CDC’s Vaccine Safety Research is Exposed as Flawed and Falsified in Peer-Reviewed Scientific Journal

CDC (PRNewsFoto/A Shot of Truth)WATCHUNG, N.J.June 13, 2014 /PRNewswire-iReach/ — Just months after U.S. Congressman Bill Posey compared the Center for Disease Control (CDC)’s vaccine safety studies to the SEC’s Bernie Madoff scandal, malfeasance in the CDC’s studies of thimerosal-containing vaccines has, for the first time, been documented in peer-reviewed scientific literature. While the CDC states on its website that “low doses of thimerosal in vaccines do not cause harm, and are only associated with minor local injection site reactions like redness and swelling at the injection site,” the journal BioMed Research International now provides direct evidence that the CDC’s safety assurances about the mercury-containing preservative are not fact-based, according to the article’s lead author, Brian Hooker, PhD.

The paper opens by citing over 165 studies that have found Thimerosal to be harmful, including 16 studies that had reported outcomes in human infants and children of death, acrodynia, poisoning, allergic reaction, malformations, auto-immune reaction, Well’s syndrome, developmental delay and neurodevelopmental disorders including tics, speech delay, language delay, ADHD and autism. These findings by multiple independent research groups over the past 75+ years have consistently found thimerosal to be harmful. “Substantial scientific evidence exists and has existed for many years that the vaccine ingredient thimerosal is a developmental neurotoxin” says George Lucier, former Associate Director of the National Toxicology Program.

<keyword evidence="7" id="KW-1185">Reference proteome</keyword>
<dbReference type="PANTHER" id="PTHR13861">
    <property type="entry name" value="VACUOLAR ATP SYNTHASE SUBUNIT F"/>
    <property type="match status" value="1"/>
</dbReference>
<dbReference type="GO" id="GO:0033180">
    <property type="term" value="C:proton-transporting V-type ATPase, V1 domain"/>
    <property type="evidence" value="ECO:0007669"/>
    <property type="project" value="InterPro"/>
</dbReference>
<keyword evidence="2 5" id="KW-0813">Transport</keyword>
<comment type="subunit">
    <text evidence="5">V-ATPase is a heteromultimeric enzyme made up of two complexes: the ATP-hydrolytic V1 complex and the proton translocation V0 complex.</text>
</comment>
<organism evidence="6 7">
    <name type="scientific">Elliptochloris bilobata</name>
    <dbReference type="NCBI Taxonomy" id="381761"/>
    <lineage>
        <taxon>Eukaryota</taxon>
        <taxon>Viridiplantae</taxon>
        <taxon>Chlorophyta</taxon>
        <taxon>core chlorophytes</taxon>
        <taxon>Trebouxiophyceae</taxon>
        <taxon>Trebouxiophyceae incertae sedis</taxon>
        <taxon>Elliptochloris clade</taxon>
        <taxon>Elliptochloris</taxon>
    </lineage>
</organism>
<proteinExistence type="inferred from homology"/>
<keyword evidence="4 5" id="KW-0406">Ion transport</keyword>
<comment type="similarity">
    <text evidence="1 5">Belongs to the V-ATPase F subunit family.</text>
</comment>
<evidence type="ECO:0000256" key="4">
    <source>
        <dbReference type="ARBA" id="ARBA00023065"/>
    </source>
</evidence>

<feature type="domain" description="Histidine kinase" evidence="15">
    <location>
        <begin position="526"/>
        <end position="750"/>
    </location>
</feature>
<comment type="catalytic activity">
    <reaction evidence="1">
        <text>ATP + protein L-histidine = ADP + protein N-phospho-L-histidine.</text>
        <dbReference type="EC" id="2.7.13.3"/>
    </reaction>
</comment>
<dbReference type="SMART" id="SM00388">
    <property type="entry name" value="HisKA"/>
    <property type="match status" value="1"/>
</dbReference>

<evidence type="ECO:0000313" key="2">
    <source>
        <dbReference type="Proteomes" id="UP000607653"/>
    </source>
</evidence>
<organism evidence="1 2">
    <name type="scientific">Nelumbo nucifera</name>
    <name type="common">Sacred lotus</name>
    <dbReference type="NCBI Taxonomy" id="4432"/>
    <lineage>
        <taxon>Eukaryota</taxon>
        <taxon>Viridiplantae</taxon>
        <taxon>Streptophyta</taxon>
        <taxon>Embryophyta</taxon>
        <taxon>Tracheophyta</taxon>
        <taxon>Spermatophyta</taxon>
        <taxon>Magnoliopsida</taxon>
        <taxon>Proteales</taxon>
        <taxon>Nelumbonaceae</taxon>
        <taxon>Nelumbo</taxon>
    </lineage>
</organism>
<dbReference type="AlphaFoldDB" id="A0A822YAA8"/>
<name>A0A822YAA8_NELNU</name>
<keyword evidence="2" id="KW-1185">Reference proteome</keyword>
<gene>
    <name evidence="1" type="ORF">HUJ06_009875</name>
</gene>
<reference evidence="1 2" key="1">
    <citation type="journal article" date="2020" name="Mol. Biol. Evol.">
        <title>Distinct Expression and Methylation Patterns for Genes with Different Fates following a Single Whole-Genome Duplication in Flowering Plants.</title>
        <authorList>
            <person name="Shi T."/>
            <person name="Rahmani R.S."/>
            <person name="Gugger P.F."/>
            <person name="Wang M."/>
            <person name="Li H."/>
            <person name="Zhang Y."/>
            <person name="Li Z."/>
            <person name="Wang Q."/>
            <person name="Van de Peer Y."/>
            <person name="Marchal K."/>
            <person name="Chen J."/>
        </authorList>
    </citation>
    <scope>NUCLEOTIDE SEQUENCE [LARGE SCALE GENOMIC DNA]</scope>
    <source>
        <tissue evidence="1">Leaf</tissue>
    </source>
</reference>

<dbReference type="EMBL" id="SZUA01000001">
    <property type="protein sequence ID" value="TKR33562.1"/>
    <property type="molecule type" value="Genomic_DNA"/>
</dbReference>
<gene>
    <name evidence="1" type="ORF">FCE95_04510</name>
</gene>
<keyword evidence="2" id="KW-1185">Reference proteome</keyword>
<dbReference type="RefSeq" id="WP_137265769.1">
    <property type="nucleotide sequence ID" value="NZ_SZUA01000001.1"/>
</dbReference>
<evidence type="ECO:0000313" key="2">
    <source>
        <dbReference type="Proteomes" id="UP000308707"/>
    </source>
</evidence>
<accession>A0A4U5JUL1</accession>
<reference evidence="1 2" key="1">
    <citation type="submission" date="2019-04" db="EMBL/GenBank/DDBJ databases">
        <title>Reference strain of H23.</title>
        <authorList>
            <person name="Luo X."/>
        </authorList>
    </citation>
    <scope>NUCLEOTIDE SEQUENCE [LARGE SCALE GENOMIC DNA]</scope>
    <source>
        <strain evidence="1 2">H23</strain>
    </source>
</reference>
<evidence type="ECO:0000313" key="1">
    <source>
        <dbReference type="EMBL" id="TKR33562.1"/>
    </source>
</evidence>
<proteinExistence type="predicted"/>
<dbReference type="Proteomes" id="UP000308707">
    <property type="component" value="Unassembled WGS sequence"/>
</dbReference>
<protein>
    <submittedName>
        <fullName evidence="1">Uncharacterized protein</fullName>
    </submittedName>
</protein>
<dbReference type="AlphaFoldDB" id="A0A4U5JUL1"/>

What is Thimerosal?  Immunize.org says one thing, Dr. Mercola says something different. How are consumers, most with little scientific or medical background supposed to make sense of this? Maybe now we have some evidence to help clear up some of the hype and misinformation.

Studies showing harm from thimerosal sharply contradict published outcomes of six CDC coauthored and sponsored papers – the very studies that CDC relies upon to declare that thimerosal is “safe” for use in infant and maternal vaccines.

Dr. Hooker, biochemist and vaccine industry watchdog, said of the six CDC studies, “Each of these papers is fatally flawed from a statistics standpoint and several of the papers represent issues of scientific malfeasance.  For example, important data showing a relationship between thimerosal exposure and autism are withheld from three of the publications (Price et al. 2010, Verstraeten et al. 2003 and Madsen et al. 2003).  This type of cherry-picking of data by the CDC in order to change the results of important research studies to support flawed and dangerous vaccination policies should not be tolerated.”

Dr. Boyd Haley, international expert in mercury toxicity and a co-author of the recently published paper said “There is no Vaccinesdoubt that authorities in the CDC have initiated and participated in a cover-up of vaccine-induced damage from thimerosal to our children—-and this I consider criminal.” The paper, “Methodological Issues and Evidence of Malfeasance in Research Purporting to Show Thimerosal in Vaccines is Safe,” was published on June 6 and contains eight pages of evidence that the CDC has had knowledge of the vaccine preservative’s neurological risks, yet continues to cover them up.

The paper concludes, “five of the publications examined in this review were directly commissioned by the CDC, raising the possible issue of conflict of interests or research bias, since vaccine promotion is a central mission of the CDC. Conceivably, if serious neurological disorders are found to be related to Thimerosal in vaccines, such findings could possibly be viewed as damaging to the vaccine program.”